The provision in the bill that the financial statements will be audited by the Office of the Auditor General is no guarantee that the directors will make these available in a timely manner. The Minister of Finance is notorious for not tabling reports in Parliament despite his statutory duty to do so, yet here we are assigning him more responsibilities and powers over the finances of the country. Who needs to be reminded that he has failed to table in the National Assembly even a single report of the Guyana Revenue Authority - a clear violation of the law which this society now appears to accept as the norm!

A historical context

It took some research to trace the source of the provision of the constitution under which the bill is framed, as this is not clearly spelt out. It came as a great surprise to my few politician friends that the permissibility of a separate fund was enshrined in section 109 - Establishment of the Consolidated Fund - of the 1966 (Independence) Constitution which provided as follows:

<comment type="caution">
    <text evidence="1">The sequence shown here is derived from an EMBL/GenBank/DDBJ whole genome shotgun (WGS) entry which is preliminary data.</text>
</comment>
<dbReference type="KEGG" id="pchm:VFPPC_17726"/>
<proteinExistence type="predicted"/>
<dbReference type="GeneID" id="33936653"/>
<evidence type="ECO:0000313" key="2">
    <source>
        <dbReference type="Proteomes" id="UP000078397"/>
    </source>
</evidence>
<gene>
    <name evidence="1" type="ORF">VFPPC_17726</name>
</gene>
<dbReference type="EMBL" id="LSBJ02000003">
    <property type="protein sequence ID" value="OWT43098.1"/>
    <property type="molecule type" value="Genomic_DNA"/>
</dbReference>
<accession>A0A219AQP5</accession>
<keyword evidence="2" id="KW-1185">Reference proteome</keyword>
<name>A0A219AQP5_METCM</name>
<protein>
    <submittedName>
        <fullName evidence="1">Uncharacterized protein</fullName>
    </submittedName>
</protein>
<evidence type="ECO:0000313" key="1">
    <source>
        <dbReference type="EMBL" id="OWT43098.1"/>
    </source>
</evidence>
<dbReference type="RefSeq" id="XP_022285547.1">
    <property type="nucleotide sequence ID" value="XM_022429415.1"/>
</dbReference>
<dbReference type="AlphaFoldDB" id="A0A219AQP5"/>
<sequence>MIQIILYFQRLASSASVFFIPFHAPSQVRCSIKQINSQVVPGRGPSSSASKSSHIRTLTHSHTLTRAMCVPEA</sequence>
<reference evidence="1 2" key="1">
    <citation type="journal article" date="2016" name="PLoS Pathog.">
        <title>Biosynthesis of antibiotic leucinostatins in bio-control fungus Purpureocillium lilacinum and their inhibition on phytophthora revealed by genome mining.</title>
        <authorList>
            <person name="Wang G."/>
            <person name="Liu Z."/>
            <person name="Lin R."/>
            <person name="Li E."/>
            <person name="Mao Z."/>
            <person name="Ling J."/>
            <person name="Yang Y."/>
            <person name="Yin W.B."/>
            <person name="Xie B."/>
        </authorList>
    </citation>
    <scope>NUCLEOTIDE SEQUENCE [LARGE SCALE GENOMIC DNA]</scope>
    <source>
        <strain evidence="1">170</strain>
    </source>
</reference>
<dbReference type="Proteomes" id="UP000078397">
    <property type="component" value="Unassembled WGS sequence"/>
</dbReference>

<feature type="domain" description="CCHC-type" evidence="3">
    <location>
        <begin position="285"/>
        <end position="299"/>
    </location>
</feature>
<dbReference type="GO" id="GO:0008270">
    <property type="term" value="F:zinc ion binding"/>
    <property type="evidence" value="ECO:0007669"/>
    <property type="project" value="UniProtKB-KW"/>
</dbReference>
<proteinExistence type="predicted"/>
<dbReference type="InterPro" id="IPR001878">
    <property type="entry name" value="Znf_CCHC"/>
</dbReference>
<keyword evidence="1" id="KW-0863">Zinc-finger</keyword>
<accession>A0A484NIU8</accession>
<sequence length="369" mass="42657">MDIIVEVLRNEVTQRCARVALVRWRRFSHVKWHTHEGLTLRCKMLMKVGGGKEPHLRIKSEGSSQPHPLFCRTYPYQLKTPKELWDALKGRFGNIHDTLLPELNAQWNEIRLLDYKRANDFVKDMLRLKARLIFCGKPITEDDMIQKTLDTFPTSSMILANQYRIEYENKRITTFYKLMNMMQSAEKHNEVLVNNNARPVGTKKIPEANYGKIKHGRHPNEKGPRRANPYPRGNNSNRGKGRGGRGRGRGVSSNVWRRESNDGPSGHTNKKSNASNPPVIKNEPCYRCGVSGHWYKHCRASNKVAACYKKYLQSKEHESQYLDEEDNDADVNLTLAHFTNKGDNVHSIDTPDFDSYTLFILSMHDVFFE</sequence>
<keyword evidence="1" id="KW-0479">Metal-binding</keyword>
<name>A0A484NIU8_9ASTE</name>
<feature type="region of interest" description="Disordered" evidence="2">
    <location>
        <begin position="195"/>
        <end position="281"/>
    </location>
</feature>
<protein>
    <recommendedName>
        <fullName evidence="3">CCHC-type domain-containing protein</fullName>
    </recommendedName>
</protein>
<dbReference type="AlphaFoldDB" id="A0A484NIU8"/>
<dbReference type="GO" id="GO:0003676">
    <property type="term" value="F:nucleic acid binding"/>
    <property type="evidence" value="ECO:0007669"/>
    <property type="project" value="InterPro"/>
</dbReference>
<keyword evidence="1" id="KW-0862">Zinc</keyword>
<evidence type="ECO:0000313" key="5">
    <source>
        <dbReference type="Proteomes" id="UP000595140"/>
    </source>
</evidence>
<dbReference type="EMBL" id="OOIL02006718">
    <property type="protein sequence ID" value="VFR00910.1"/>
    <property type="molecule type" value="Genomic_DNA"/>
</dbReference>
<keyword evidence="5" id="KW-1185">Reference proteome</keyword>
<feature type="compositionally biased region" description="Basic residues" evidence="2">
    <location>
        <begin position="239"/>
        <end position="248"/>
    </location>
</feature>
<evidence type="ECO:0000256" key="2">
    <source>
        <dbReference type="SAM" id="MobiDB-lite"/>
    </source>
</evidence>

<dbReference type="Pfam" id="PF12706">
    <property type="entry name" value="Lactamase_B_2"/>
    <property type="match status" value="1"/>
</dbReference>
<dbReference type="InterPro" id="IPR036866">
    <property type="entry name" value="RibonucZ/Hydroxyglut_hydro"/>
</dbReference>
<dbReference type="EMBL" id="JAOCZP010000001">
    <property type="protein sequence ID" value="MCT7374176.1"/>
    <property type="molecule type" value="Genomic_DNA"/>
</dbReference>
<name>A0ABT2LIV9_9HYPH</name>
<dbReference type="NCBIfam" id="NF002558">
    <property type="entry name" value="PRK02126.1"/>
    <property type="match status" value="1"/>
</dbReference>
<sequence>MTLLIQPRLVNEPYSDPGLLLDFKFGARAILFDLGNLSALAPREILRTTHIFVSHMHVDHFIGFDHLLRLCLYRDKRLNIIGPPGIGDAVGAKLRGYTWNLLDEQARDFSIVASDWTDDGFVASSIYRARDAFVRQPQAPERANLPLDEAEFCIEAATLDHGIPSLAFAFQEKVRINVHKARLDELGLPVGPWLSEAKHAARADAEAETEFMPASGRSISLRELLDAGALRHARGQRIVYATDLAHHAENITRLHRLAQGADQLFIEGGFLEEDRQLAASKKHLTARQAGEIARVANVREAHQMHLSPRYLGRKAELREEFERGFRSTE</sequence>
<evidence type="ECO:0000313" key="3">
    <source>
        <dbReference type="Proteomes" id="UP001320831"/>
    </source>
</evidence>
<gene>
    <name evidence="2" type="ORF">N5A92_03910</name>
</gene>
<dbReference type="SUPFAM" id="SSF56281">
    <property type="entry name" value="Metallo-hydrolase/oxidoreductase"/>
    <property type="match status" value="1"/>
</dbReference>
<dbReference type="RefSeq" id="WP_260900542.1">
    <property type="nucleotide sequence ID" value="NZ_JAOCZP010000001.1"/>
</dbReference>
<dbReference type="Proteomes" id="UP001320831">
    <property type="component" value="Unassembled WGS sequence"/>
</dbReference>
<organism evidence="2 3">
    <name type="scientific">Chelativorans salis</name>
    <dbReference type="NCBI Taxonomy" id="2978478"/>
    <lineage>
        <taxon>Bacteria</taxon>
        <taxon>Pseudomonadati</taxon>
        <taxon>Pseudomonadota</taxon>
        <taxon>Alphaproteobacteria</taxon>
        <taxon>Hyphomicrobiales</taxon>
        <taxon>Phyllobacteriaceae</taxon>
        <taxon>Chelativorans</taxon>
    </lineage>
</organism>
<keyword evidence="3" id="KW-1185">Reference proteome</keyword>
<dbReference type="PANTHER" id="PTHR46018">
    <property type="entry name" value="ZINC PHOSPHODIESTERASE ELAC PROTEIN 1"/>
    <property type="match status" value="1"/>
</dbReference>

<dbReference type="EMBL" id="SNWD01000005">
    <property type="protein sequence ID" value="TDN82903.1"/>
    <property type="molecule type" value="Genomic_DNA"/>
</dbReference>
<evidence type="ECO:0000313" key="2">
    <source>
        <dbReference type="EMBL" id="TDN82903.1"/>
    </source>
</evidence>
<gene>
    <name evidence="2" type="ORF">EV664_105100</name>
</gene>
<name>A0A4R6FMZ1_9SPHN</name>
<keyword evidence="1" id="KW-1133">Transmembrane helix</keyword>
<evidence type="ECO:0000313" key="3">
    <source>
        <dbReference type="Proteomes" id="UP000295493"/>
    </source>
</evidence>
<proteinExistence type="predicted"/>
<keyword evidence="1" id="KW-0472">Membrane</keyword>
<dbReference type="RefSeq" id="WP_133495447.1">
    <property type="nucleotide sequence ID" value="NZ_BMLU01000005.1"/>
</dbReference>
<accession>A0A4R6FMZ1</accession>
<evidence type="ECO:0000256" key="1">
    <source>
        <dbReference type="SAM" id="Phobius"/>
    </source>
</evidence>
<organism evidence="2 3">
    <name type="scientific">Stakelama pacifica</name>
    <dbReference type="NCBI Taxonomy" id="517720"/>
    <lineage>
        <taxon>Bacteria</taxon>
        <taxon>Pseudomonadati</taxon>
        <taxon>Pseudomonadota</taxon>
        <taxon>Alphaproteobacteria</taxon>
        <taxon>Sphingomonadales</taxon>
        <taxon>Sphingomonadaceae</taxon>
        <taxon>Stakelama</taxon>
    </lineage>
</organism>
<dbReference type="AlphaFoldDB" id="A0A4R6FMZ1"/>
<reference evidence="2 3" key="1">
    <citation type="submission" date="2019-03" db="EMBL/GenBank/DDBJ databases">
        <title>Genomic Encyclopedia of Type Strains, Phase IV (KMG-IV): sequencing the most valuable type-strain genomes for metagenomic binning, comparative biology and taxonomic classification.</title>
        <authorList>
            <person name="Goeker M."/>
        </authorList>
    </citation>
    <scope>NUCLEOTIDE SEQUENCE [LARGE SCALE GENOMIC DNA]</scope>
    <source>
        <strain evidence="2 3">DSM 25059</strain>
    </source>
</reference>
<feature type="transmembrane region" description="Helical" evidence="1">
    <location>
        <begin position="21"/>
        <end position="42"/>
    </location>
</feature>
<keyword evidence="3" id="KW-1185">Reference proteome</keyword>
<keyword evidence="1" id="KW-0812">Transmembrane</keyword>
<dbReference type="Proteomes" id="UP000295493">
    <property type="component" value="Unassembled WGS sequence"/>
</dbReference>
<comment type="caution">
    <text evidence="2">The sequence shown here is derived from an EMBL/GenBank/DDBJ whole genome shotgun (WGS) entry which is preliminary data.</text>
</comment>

All revenues or other monies raised or received by Guyana (not being revenues or other monies that are payable, by or under an Act of Parliament, into some other fund established for any specific purpose or that may, by or under such Act, be retained by the authority that received them for the purpose of defraying the expenses of that authority) shall be paid into and form one Consolidated Fund.

No one I spoke with has been able to explain the rationale behind the parenthetical exception but it was suggested to me that it might have been to allow for any independence golden handshake. This was a form of conscience-salving by the colonial power to the territories which they had exploited for centuries.

This Government has found the use if not the reason for the provision's existence.

Despite the fundamental changes to our constitution, first in 1970 to sever our ties with the Queen by the assumption of Republican status and then in 1980 when we went 'socialist,' and more recently when reason visited the country for a while and we set up the Constitutional Reform Committee which sought to undo some of the excesses of the 1980 constitution, section 109 has remained intact and is now found in section 216 of the current constitution.